The Collaborative International Dictionary
Foin \Foin\, v. t.
To prick; to st?ng. [Obs.]
Foin \Foin\, n.
A pass in fencing; a lunge. [Obs.]
Foin \Foin\ (foin), n. [F. fouine a marten.]
(Zo["o]l.) The beech marten ( Mustela foina). See Marten.
A kind of fur, black at the top on a whitish ground, taken from the ferret or weasel of the same name.[Obs.]
He came to the stake in a fair black gown furred and faced with foins.
Foin \Foin\, v. i. [OE. foinen, foignen; of uncertain origin; cf. dial. F. fouiner to push for eels with a spear, fr. F. fouine an eelspear, perh. fr. L. fodere to dig, thrust.] To thrust with a sword or spear; to lunge. [Obs.]
He stroke, he soused, he foynd, he hewed, he lashed.
They lash, they foin, they pass, they strive to bore
Their corselets, and the thinnest parts explore.
Etymology 1 n. (label en archaic) A thrust. vb. 1 (context archaic English) To thrust with a sword; to stab at. 2 (context archaic English) To prick; to sting. Etymology 2
n. 1 The beech marten ((taxlink Mustela foina species noshow=1)). 2 A kind of fur, black at the top on a whitish ground, taken from the ferret or weasel of the same name.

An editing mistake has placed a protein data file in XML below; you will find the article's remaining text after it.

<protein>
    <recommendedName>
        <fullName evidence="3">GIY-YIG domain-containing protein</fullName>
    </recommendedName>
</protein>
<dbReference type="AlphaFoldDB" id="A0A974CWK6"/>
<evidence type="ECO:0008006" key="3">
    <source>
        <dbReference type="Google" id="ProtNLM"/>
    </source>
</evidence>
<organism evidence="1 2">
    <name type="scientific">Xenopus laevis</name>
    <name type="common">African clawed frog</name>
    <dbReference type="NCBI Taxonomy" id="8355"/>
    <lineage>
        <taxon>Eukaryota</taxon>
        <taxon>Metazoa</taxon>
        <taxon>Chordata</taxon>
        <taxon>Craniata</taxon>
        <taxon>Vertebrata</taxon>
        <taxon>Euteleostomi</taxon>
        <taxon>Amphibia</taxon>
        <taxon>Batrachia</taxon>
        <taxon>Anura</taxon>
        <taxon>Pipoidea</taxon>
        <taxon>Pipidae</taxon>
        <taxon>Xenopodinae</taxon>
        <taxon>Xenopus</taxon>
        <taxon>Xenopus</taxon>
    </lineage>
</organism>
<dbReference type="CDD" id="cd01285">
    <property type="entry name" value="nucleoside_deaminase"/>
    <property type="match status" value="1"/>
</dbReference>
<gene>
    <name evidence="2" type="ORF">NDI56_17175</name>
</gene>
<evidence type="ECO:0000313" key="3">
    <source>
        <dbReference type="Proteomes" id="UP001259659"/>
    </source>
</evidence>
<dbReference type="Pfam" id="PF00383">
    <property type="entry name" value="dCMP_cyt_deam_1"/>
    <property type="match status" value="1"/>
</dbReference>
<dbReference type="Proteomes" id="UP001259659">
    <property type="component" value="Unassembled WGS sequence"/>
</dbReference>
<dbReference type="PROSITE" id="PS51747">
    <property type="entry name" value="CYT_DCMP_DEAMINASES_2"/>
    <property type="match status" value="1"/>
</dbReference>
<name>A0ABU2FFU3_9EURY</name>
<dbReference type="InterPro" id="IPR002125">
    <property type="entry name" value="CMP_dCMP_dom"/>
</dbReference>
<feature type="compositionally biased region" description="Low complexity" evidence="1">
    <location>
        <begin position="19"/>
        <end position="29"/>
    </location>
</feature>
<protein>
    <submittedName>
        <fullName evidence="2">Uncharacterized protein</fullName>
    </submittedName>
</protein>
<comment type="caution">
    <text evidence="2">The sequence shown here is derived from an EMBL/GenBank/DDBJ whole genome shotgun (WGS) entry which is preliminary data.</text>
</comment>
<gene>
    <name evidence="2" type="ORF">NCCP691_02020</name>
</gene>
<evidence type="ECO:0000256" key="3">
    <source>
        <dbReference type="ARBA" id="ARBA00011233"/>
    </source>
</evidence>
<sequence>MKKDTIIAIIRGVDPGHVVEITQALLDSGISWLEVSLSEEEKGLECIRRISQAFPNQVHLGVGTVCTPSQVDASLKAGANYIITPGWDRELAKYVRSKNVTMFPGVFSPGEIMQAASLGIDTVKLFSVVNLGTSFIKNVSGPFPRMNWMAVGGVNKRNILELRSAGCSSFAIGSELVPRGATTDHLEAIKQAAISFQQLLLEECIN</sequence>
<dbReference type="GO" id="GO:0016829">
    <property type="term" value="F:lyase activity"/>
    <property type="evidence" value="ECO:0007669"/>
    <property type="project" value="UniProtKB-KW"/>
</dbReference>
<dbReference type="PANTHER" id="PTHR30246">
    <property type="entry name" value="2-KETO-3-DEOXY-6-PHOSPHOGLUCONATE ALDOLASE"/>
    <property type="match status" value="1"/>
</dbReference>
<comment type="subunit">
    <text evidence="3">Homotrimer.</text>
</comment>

Usage examples of "foin".
And lightly they avoided their horses and rushed together, tracing, rasing, and foining.
Sailor-fashion, he had no armor on but a light morion and a cuirass, so he was not too much encumbered to prevent his springing to his legs instantly, and setting to work, cutting and foining right and left at every sound, for sight there was none.
And when Sir Palomides beheld his fellow's sword over-hylled with his blood it grieved him sore: some while they foined, some while they struck as wild men.
And anon as he did awake he waved and foined at Sir Launcelot as he lay, and said: Traitor knight, wit thou well I am not yet slain, come thou near me and perform this battle unto the uttermost.
And when they had stricken so together long, then they left their strokes, and foined at their breaths and visors.
Many of his robots had foined mine and he could be on the spot in minutes if needed and I'd like to see any band of outside robots withstand him.
So when they had rested them a while they yede to battle again, tracing, racing, foining as two boars.
And then they avoided their horses as noble knights, and dressed their shields, and drew their swords with ire and rancour, and they lashed together many sad strokes, and one while striking, another while foining, tracing and traversing as noble knights.
So then they fought long on foot, tracing and traversing, smiting and foining long without any rest.